The main problem is that most of these existing solutions have been designed without considering the difficulties of deploying traceability systems in the storehouses currently working. Thus, they are not capable of dealing with specific needs that exist in certain sectors, such as the nondesired intrusiveness with the workers or the time required to be handled. Radio technologies could be a solution to systematize the capture of traceability data, its management, and, importantly, its sharing amongst partners in a value chain. Wireless networks, such as WiFi, or radiofrequency identification technologies, such as RFID, are some examples of possible radio technologies involved in improving traceability methods.

Radiofrequency identification (RFID) system is an autoidentification method that can read codes that were previously stored in small transponders/tags wirelessly. Unlike barcodes, RFID does not require imminent handling, no line of sight is required between the reader and the tags, and these ones provide greater storage (64 bits, 96 bits, and 496 bits). The tags can be active (battery powered) or passive. This technology uses attached tags for monitoring and identifying objects in an omnidirectional fashion, creating tremendous benefits in a very different kind of applications like traceability of goods, baggage management, livestock tracking, and supply chain management [7].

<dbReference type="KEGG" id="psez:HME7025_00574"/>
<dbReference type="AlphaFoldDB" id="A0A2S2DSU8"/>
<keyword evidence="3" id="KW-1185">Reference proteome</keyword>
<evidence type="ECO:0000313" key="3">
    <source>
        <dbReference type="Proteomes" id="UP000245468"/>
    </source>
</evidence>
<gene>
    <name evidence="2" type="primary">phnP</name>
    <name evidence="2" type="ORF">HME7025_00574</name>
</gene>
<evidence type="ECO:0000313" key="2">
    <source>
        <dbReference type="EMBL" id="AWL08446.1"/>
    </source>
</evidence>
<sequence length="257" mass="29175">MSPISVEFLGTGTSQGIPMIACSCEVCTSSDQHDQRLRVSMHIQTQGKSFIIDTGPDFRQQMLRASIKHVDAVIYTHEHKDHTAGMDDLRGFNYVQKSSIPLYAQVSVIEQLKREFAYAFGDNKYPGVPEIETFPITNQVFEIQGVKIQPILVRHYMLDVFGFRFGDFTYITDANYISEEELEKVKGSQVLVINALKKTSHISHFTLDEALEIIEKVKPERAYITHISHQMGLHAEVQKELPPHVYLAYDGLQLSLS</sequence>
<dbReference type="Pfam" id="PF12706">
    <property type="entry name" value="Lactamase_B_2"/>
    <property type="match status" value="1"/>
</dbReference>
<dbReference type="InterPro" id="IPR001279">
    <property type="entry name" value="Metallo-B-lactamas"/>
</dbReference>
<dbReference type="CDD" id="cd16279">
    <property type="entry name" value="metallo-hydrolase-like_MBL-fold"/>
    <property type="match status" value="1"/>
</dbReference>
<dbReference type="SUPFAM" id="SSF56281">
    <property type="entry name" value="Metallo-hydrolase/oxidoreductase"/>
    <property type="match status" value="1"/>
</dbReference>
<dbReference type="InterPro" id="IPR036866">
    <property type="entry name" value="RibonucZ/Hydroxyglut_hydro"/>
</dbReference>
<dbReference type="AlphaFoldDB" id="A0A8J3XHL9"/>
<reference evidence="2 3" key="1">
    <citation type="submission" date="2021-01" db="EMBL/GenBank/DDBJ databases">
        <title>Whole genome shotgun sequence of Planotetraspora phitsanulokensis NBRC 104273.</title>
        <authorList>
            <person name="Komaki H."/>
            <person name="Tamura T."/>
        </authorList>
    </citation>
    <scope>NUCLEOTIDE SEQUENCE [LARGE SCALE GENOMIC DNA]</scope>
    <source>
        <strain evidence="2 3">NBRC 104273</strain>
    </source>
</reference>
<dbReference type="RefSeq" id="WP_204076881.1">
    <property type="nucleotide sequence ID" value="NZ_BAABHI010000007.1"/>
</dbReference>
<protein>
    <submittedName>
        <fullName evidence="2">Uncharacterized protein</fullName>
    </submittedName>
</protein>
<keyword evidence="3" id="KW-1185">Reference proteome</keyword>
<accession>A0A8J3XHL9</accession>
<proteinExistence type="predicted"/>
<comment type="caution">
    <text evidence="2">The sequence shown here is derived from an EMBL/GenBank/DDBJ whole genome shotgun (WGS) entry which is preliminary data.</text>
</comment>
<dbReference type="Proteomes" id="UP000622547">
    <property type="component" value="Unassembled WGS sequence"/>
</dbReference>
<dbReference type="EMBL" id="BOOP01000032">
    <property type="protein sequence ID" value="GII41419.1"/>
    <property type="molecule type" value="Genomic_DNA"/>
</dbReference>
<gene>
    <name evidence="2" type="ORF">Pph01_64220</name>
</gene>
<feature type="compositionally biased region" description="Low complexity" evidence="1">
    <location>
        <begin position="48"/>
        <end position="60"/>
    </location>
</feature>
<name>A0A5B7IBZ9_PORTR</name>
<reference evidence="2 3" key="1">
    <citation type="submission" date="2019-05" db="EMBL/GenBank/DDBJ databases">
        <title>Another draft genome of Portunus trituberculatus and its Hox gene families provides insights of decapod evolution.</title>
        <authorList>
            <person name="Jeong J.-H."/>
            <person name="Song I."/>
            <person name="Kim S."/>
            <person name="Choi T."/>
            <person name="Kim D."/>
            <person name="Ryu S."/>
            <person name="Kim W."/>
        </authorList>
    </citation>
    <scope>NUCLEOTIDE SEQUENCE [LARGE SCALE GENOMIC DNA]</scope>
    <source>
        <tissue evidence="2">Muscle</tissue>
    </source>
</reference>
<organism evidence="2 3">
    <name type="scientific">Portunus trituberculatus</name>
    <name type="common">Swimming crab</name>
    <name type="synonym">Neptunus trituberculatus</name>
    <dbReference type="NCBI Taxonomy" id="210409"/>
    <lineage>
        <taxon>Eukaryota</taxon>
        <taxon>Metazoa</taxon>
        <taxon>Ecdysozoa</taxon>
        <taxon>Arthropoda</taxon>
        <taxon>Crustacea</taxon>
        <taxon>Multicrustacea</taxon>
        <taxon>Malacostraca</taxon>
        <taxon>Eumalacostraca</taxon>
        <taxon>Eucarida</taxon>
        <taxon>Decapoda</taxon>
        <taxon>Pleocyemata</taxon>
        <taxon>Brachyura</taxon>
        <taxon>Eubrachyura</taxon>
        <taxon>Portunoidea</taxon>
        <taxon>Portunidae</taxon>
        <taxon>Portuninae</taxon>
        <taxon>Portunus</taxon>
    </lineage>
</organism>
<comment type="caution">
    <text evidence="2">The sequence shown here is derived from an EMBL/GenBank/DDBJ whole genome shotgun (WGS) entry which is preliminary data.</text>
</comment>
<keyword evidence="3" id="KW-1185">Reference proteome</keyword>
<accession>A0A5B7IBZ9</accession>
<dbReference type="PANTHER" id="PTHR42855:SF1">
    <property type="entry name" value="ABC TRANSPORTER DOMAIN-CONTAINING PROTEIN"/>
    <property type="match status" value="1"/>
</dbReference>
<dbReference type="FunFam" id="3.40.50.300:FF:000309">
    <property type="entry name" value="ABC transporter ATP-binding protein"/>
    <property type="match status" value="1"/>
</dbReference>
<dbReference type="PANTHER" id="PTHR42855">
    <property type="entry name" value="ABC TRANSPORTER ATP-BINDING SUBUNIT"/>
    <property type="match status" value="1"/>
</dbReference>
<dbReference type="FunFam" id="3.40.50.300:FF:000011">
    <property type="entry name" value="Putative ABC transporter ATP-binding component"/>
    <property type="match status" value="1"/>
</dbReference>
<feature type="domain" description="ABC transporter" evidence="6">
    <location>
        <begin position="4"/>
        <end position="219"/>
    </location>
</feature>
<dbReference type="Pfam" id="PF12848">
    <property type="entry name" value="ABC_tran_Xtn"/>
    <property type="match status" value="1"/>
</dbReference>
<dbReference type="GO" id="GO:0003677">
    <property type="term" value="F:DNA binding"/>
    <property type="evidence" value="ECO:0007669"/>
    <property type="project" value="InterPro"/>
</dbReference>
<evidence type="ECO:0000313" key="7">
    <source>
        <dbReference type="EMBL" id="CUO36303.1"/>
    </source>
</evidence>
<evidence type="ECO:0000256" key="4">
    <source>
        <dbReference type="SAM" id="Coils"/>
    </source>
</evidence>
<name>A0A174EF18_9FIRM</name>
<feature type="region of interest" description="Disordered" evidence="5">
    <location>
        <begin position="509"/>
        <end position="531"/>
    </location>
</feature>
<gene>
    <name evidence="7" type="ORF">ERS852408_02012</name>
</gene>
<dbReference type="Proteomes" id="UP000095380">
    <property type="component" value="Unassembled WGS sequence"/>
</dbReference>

In this paper, in order to test its feasibility, a first prototype of a traceability system capable of checking the content of containers (pallet) loaded with electronic devices is explored. The system is based on a set of check points distributed along the agents of the supply chain which are able to identify every electronic device contained in each pallet. Thus, the system is capable of detecting, by comparison with previous readings, if some of them are lost during the distribution process, when, and the area where the theft or loss has occurred at the specific stage in the distribution chain. The identification is done by ultrahigh frequency (UHF) RFID technology using passive tags, adopting a nonintrusive approach. A logistics software system is responsible for gathering the data in each check point, which are sent using available WiFi networks, and detecting incidences.